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Why Some Education Systems Don't Improve


He has been described as a ‘guru’ by Professor John Hattie. No matter what you think of him, Pasi Sahlberg definitely has some helpful insights into education globally. His experience as a teacher and then system leader in Finland, alongside his international work means that people sit up and take notice when he speaks.


Sahlberg was one of the recent speakers at the recent LEAP (Leading Educators Around the Planet) Conference in Sydney. Alongside an analysis of various schooling systems around the world, his task was to present the ‘Finnish Story’ and outline the role of teachers and leaders in that system’s success.


One of the remarkable aspects of his talk was his presentation of the international data of why some school systems improve and others don’t.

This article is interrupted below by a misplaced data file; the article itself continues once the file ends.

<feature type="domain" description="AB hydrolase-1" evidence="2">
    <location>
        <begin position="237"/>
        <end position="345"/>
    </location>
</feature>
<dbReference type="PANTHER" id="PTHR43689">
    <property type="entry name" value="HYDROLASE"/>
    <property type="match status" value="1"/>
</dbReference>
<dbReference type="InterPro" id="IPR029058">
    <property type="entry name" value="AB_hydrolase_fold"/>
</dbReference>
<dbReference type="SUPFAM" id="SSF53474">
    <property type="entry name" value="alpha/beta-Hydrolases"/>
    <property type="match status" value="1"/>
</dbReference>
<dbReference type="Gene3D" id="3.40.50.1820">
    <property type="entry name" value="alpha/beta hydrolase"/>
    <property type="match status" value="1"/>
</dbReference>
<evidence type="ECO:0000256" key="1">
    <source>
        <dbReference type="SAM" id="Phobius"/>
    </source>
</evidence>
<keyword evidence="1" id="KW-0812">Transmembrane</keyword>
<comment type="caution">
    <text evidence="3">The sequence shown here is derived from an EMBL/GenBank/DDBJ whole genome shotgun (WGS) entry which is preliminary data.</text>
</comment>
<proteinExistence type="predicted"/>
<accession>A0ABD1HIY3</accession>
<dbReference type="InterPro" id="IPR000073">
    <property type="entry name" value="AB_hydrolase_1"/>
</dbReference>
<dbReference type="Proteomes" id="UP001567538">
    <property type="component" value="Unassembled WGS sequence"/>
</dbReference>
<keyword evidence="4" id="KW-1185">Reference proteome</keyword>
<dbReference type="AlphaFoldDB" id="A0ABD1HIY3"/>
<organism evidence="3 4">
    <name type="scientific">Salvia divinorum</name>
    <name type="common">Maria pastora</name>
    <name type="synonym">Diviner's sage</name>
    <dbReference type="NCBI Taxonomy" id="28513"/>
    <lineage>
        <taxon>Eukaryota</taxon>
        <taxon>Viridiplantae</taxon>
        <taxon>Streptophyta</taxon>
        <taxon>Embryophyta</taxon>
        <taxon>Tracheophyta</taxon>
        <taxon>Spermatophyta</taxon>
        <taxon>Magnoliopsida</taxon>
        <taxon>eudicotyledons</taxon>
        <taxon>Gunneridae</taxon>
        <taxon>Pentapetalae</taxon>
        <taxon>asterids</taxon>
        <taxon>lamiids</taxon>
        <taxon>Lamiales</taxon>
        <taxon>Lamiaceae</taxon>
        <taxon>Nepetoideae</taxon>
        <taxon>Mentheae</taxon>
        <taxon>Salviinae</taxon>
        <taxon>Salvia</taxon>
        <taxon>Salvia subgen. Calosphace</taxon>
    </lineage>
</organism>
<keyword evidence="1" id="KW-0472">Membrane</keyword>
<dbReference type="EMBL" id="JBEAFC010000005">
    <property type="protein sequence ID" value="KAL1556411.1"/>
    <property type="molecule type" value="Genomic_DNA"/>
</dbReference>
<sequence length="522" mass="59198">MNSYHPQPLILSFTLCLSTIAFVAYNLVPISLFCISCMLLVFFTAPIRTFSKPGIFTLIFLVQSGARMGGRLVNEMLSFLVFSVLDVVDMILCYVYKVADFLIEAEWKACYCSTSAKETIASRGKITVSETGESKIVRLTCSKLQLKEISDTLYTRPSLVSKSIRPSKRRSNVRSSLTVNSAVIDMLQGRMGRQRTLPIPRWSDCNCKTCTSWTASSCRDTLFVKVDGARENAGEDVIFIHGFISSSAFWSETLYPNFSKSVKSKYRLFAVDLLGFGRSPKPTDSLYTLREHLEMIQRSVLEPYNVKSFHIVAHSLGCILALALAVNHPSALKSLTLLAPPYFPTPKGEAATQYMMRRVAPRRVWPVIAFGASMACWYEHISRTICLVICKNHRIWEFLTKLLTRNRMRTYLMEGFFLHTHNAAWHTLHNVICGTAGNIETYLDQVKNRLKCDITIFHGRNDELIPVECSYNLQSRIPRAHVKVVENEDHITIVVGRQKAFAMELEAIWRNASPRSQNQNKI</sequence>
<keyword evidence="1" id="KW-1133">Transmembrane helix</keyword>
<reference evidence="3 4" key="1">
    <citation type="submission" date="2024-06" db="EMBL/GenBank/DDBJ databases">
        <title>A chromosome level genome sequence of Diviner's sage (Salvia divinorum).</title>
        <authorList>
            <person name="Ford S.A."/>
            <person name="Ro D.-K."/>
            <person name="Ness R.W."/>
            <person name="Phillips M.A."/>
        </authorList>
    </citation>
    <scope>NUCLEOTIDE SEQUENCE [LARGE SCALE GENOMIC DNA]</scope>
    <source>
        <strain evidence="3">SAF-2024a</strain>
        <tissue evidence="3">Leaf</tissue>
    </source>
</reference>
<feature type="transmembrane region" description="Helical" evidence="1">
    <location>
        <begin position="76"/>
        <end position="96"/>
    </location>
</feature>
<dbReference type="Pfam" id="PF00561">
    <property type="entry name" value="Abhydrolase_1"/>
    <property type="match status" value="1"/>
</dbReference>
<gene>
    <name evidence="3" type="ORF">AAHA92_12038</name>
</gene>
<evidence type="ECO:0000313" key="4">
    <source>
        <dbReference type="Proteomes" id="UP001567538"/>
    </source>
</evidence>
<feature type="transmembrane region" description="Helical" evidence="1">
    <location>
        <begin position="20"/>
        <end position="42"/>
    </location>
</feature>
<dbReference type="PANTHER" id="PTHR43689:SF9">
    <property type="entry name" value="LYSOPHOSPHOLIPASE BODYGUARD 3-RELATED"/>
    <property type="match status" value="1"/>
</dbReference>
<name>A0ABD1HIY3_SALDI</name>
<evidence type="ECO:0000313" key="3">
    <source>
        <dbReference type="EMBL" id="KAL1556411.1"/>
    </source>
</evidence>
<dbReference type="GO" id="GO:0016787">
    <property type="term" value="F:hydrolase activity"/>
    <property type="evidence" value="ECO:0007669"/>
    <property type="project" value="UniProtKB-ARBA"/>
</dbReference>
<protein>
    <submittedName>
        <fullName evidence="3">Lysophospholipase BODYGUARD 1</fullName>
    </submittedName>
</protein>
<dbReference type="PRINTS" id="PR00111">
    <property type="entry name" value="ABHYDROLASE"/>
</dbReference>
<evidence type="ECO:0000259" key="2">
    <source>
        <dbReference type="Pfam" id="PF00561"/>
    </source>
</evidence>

Infographic Why some systems do better

The findings show that systems that were marked by ‘Standardisation’ are less successful than systems that rely on ‘Creativity’.


While listening to Sahlberg’s presentation I found myself using the data to measure Australian schools. My mind wandered to the work of Marks and McCulla, who have authored a chapter entitled “Australia: Halfway to Anywhere” in the recently published book Fink, D. (ed) (2016), Trust and Verify: The Real Keys to School Improvement. London: UCL Institute of Education Press. Sitting alongside this was their insightful presentation at a Anglican EdComm Agora in March 2017.


We could all do well to measure our own schools, our personal teaching practice and our education system in general against this list and consider how we are stacking up.


If you would like to engage further with Pasi Sahlberg’s thoughts on system improvement watch the interview with Professor John Hattie from 2012 below.

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